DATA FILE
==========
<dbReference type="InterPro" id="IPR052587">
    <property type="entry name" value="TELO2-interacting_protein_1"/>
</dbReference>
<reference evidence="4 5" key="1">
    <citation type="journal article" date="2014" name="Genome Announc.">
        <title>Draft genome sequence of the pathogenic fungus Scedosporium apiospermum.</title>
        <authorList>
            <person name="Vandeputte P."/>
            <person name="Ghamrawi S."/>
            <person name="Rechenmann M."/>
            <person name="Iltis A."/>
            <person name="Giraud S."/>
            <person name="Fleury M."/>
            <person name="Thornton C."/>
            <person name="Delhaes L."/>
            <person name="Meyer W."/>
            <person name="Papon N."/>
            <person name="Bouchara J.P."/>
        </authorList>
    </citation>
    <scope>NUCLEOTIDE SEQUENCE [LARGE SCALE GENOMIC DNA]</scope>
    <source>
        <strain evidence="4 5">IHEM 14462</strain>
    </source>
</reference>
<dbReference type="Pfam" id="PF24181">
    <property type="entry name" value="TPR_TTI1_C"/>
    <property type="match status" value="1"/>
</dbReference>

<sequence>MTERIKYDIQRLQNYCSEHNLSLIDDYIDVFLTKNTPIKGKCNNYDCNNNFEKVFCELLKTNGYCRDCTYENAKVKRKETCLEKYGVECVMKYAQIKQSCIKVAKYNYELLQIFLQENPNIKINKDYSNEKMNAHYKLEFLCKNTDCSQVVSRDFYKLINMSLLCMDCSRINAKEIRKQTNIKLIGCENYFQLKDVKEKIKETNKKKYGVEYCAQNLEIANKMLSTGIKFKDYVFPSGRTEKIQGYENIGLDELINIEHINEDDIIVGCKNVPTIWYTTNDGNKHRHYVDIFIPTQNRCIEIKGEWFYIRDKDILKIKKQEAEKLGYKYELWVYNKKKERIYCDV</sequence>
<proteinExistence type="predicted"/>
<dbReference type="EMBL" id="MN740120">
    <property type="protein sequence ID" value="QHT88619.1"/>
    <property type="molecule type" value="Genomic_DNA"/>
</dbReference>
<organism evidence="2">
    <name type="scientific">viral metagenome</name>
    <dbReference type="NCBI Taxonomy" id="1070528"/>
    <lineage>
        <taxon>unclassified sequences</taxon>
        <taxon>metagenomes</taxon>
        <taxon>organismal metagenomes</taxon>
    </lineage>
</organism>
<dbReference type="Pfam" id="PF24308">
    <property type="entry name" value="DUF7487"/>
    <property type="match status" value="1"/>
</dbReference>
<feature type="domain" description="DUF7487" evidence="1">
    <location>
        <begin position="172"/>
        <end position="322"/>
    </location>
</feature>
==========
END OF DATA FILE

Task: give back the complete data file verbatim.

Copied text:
<dbReference type="InterPro" id="IPR052587">
    <property type="entry name" value="TELO2-interacting_protein_1"/>
</dbReference>
<reference evidence="4 5" key="1">
    <citation type="journal article" date="2014" name="Genome Announc.">
        <title>Draft genome sequence of the pathogenic fungus Scedosporium apiospermum.</title>
        <authorList>
            <person name="Vandeputte P."/>
            <person name="Ghamrawi S."/>
            <person name="Rechenmann M."/>
            <person name="Iltis A."/>
            <person name="Giraud S."/>
            <person name="Fleury M."/>
            <person name="Thornton C."/>
            <person name="Delhaes L."/>
            <person name="Meyer W."/>
            <person name="Papon N."/>
            <person name="Bouchara J.P."/>
        </authorList>
    </citation>
    <scope>NUCLEOTIDE SEQUENCE [LARGE SCALE GENOMIC DNA]</scope>
    <source>
        <strain evidence="4 5">IHEM 14462</strain>
    </source>
</reference>
<dbReference type="Pfam" id="PF24181">
    <property type="entry name" value="TPR_TTI1_C"/>
    <property type="match status" value="1"/>
</dbReference>

<sequence>MTERIKYDIQRLQNYCSEHNLSLIDDYIDVFLTKNTPIKGKCNNYDCNNNFEKVFCELLKTNGYCRDCTYENAKVKRKETCLEKYGVECVMKYAQIKQSCIKVAKYNYELLQIFLQENPNIKINKDYSNEKMNAHYKLEFLCKNTDCSQVVSRDFYKLINMSLLCMDCSRINAKEIRKQTNIKLIGCENYFQLKDVKEKIKETNKKKYGVEYCAQNLEIANKMLSTGIKFKDYVFPSGRTEKIQGYENIGLDELINIEHINEDDIIVGCKNVPTIWYTTNDGNKHRHYVDIFIPTQNRCIEIKGEWFYIRDKDILKIKKQEAEKLGYKYELWVYNKKKERIYCDV</sequence>
<proteinExistence type="predicted"/>
<dbReference type="EMBL" id="MN740120">
    <property type="protein sequence ID" value="QHT88619.1"/>
    <property type="molecule type" value="Genomic_DNA"/>
</dbReference>
<organism evidence="2">
    <name type="scientific">viral metagenome</name>
    <dbReference type="NCBI Taxonomy" id="1070528"/>
    <lineage>
        <taxon>unclassified sequences</taxon>
        <taxon>metagenomes</taxon>
        <taxon>organismal metagenomes</taxon>
    </lineage>
</organism>
<dbReference type="Pfam" id="PF24308">
    <property type="entry name" value="DUF7487"/>
    <property type="match status" value="1"/>
</dbReference>
<feature type="domain" description="DUF7487" evidence="1">
    <location>
        <begin position="172"/>
        <end position="322"/>
    </location>
</feature>